Aberdeen Royal Infirmary (ARI) has been operating at full capacity in recent days due to rising Covid-19 infection rates across the NHS Grampian health board region.
Both ARI and Dr Gray’s Hospital in Elgin have been placed at ‘code black’ status and non-urgent procedures are being postponed at both hospitals.
NHS Grampian is the third Scottish health board in recent days to say they are under pressue due to increasing numbers of patients and staff infected with coronavirus.
NHS Lanarkshire wrote to staff on Tuesday to announce it was considering pulling back elective care services and bringing in more workers to help “alleviate this pressure”.
The health board’s chief executive said a Gold Command meeting would be held on Thursday with the senior team looking at ways to deal with the “difficulties for staff across both acute and community services”.
All non-elective surgery has already been cancelled at Raigmore Hospital in Inverness. NHS Highland said the number of Covid-19 cases across the area has increased “significantly”, which is having an impact on services as some patients are now being admitted to hospitals.
The growing pressure on hospitals comes as a further five deaths and 3799 new cases of coronavirus were recorded in Scotland overnight.
A total of 387 people were in hospital on Tuesday with recently confirmed Covid-19, a rise of 41 overnight. Out of those, 34 patients are in intensive care.
The worsening situation at hospitals in the NHS Grampian area has been attributed to a steady increase in the number of people with the virus requiring hospital care.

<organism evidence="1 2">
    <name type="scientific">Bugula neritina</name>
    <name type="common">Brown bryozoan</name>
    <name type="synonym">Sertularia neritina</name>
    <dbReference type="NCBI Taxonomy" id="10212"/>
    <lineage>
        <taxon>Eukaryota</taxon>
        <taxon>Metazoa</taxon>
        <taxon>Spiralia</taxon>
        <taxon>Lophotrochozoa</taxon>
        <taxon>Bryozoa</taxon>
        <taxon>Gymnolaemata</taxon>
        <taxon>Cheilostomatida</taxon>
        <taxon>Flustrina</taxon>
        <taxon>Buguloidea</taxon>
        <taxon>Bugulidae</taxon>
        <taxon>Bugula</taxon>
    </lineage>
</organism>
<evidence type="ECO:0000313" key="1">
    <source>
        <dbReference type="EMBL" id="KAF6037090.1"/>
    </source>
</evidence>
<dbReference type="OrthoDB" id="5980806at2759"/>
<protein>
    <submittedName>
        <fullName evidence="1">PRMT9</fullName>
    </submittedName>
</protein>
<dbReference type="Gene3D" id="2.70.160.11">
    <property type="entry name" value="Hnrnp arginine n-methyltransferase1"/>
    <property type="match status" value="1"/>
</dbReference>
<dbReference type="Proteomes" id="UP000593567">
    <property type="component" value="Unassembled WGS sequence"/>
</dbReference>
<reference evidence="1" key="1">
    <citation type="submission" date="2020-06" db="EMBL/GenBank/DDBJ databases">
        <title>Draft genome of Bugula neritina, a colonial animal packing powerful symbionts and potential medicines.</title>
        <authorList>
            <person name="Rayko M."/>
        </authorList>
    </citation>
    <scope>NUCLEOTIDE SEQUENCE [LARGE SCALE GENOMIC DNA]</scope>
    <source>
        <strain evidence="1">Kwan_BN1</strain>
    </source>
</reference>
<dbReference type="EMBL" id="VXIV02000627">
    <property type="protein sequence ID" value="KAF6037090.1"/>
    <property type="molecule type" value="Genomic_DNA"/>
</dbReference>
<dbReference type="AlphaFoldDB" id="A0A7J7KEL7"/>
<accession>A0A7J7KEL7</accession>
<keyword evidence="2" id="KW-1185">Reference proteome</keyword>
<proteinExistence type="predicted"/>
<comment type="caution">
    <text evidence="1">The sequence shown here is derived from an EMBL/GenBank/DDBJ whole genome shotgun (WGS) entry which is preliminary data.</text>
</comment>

The health board said it was also seeing an increasing number of staff absences, due to self-isolation, coupled with planned leave over the school holidays and higher than normal rates of non-Covid activity for the time of year.
Professor Nick Fluck, medical director at NHS Grampian, said: “This is a dynamic situation, subject to change throughout each day. I can confirm that both Aberdeen Royal Infirmary and Dr Gray’s Hospital have been at black status (at capacity) in recent days.
“Choosing to cancel procedures or appointments is never a decision we take lightly; however it is our only option if we are to relieve some of the pressure and allow staff to concentrate on the most urgent and emergency care.”
“I know it is distressing for people to have procedures or appointments postponed, sometimes at very short notice. I apologise to anyone who has been affected by this. We will work to reschedule these, but we cannot offer any guarantees at present about when this might happen.”
Jillian Evans, head of health intelligence at NHS Grampian, told Scotland Tonight on Tuesday she doesn’t believe Scotland has seen the peak of the recent wave of infections, adding that it feels as though the Scottish Government is throwing “caution to the wind” when the country is close to having population immunity through vaccination.
Scotland was named at the weekend as the Covid capital of Europe, but the Scottish Government and its advisers insist there is no cause for panic.
The country is expected to move to level zero on July 19 before a full-scale lifting of restrictions on August 9.
Professor Caroline Hiscox, chief executive of NHS Grampian said: “While we have not moved into full civil contingency mode, as we did at the start of the pandemic, we have ‘stood up’ certain measures to allow us to closely monitor activity right across the region.
“This allows us to quickly identify particular stress points and take action to relieve them. I cannot thank our staff enough for the work they are undertaking, especially in light of the very difficult experience of the last 16 months.”